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Pakistan’s industrial pliancy exalted in IMF report

WASHINGTON: The International Monetary Fund released on Thursday its report on Pakistan and praised the government for strengthening macroeconomic resilience.

According to the report, the country’s outlook for economic growth is favourable with real GDP estimated at 5.3 percent in fiscal year 2016/17, and expected to reach 6 percent over the medium-term.

“Macroeconomic resilience was strengthened during the three-year Extended Fund Facility (EFF)-supported programme completed in September 2016: growth increased, the fiscal deficit was reduced, and foreign currency reserves recovered,” the report said, based on Article IV consultations.

The Executive Board of the International Monetary Fund (IMF) concluded the Article IV consultation 1 with Pakistan on June 14.

Meetings with Pakistani officials were held in March and April in Dubai.

According to the report, structural reforms were set in motion; long-standing fiscal and energy sector constraints were tackled, and social safety nets strengthened.

However, the report said that while the successful implementation of business climate and financial inclusion reforms has continued, some renewed accumulation of arrears in the power sector has been observed.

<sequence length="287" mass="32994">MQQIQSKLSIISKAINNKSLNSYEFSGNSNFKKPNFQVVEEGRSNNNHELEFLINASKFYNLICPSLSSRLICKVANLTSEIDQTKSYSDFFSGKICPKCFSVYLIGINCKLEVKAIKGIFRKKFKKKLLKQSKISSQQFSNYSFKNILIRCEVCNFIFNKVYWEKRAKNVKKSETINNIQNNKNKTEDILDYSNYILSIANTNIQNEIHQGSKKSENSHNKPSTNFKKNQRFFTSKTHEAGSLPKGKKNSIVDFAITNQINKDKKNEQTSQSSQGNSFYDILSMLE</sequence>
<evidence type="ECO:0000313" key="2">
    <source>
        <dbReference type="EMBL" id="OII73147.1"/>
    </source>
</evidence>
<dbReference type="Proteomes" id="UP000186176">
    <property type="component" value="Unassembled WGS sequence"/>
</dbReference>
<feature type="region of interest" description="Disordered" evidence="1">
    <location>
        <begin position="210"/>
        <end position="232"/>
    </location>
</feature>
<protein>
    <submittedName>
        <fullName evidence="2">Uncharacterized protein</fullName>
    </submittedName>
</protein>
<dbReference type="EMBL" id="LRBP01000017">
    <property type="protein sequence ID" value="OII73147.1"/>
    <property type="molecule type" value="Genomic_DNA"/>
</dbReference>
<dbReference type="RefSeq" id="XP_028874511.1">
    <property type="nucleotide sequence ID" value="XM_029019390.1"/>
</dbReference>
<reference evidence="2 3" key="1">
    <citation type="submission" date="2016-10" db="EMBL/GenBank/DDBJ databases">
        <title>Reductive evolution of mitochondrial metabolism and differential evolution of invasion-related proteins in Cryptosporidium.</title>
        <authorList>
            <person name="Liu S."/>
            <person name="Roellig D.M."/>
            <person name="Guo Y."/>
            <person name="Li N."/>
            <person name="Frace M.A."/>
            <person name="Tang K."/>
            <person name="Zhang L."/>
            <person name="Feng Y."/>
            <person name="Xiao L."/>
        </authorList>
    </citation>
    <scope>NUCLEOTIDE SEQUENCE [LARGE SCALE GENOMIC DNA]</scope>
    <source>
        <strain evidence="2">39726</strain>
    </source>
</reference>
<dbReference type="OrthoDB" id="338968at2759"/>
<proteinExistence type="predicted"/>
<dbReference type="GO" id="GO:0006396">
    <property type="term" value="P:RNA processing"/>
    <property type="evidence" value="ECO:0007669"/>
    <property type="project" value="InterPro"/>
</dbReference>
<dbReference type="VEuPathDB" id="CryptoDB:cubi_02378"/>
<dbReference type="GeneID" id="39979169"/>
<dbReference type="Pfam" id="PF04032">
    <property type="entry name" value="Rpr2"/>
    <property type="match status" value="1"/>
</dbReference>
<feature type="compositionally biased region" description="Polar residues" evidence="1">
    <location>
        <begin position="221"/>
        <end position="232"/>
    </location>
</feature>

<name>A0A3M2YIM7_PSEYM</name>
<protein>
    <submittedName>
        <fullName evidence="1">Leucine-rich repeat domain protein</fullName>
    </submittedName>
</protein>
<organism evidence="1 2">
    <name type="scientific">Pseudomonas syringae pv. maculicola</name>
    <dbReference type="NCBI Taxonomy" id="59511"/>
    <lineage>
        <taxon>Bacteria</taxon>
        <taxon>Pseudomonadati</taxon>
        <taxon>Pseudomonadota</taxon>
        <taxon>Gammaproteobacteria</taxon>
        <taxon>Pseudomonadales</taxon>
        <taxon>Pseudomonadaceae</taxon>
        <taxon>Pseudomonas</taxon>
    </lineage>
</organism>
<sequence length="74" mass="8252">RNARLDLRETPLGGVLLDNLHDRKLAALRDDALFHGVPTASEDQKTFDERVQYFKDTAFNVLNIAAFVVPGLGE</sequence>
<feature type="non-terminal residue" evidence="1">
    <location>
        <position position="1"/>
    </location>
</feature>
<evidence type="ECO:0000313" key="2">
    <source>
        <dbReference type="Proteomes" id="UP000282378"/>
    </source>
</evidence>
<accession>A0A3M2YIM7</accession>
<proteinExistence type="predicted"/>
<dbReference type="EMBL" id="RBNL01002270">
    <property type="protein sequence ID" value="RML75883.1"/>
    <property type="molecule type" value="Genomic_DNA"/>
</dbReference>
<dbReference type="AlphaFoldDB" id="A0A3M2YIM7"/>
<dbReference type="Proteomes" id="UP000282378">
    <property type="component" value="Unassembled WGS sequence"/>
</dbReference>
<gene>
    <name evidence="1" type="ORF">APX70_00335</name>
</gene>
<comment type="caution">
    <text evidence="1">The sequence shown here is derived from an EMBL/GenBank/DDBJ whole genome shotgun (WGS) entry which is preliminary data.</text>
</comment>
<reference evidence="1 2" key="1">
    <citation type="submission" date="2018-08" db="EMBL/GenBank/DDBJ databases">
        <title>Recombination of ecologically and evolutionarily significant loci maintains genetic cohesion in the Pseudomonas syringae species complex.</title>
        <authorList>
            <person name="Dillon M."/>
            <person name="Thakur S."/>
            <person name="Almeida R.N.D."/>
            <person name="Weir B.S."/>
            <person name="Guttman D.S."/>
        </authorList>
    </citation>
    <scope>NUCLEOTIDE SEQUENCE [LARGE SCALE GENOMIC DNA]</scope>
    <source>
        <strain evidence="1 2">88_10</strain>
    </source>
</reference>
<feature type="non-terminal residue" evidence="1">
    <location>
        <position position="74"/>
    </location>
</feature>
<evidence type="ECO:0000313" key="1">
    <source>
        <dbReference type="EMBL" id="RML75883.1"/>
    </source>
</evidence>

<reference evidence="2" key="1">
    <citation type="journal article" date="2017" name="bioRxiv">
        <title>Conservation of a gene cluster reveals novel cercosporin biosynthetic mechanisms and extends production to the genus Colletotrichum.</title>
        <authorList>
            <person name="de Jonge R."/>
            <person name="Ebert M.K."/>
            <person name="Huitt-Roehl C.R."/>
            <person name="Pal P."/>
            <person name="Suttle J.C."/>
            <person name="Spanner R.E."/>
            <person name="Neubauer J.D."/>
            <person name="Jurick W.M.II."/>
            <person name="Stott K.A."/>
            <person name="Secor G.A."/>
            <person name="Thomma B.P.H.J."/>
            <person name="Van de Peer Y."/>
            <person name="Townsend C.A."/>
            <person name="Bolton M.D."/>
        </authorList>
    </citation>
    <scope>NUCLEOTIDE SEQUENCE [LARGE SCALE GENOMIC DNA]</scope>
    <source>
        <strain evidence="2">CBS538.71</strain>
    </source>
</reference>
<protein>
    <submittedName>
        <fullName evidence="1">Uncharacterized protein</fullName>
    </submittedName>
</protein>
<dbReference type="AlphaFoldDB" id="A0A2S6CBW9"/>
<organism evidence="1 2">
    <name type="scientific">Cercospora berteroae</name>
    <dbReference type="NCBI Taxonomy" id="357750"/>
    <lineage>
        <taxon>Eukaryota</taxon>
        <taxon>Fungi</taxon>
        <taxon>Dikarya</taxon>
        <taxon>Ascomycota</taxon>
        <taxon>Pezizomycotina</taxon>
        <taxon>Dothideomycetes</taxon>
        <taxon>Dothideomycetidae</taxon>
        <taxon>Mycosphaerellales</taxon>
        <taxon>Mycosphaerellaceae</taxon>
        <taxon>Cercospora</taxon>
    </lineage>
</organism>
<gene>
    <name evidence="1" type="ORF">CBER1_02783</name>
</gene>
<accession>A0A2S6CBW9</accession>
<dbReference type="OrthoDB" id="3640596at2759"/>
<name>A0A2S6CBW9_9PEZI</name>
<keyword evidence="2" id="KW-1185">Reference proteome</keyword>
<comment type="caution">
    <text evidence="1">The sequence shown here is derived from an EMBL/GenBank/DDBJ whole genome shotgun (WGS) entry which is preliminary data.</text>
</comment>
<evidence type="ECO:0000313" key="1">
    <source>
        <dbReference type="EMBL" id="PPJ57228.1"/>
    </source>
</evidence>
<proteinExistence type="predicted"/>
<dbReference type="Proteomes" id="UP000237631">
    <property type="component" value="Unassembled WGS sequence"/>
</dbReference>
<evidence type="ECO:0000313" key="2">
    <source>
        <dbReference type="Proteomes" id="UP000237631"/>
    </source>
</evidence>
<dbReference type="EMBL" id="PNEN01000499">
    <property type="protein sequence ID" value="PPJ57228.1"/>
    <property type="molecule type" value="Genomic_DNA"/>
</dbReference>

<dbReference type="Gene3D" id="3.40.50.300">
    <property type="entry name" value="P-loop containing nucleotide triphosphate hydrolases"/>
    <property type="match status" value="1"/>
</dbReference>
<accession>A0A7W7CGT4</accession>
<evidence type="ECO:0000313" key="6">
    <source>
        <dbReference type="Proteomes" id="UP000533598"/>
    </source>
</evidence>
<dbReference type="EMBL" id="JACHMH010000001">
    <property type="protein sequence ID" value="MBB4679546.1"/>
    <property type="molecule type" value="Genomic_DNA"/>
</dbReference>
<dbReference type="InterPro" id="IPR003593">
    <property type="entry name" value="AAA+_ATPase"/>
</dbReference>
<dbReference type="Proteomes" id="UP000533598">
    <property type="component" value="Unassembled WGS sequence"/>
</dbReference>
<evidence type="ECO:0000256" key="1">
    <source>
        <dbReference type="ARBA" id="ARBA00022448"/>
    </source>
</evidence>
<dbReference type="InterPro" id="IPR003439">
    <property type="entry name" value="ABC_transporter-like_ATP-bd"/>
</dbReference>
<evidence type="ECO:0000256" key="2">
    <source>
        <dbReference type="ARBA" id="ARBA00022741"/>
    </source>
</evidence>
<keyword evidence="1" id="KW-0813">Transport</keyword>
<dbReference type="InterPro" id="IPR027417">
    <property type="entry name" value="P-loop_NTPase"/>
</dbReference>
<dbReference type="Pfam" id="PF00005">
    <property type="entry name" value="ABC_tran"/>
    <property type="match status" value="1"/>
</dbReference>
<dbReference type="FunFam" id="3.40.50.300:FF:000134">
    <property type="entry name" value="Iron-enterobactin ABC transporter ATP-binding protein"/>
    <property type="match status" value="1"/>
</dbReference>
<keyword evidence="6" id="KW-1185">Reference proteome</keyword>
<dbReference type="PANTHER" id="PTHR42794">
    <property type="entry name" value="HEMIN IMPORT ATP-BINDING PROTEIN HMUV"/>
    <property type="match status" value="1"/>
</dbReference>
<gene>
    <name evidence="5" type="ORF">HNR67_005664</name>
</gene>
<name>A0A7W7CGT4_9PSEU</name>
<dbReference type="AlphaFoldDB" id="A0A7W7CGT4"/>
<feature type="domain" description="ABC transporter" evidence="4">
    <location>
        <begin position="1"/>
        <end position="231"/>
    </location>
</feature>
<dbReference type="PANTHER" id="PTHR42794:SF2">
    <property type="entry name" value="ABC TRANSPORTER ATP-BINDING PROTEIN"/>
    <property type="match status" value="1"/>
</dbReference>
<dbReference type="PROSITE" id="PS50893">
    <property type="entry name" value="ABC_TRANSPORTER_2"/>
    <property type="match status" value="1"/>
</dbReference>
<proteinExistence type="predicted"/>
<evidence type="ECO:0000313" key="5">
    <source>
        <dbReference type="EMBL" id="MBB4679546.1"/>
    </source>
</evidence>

Moreover, Pakistan’s agricultural production, notably cotton, has been recovering following last year’s decline, while construction activity, and services have remained strong, and growth in large-scale manufacturing has been improving.

Exports have dropped by one percent year-on-year and the exchange rate continued to remain stable against the US dollar, supported by the State Bank of Pakistan’s foreign exchange interventions, and further appreciated in real effective terms 6 percent during this fiscal year.

The report noted that the stock market has performed strongly, and MSCI has reclassified Pakistan from frontier to emerging market, effective June 2017.

“Targeted cash transfers to the poor under BISP continued to increase, and efforts to improve the business climate and financial access have begun to bear fruit. Efforts to establish deposit insurance and to address undercapitalised banks and high NPLs have progressed,” according to the report.

There has also been significant progress in energy sector reforms, though the recent resumption of circular debt accumulation points to the need for continued reform efforts,” it added.

The report noted that key external risks include lower trading partner growth, tighter international financial conditions, a faster rise in global oil prices and, over the medium term, failure to generate sufficient exports to meet rising external obligations from foreign-financed investments.

“Domestically, risks include deterioration in security conditions and potential pressures on policy implementation ahead of the mid-2018 elections,” the report said.

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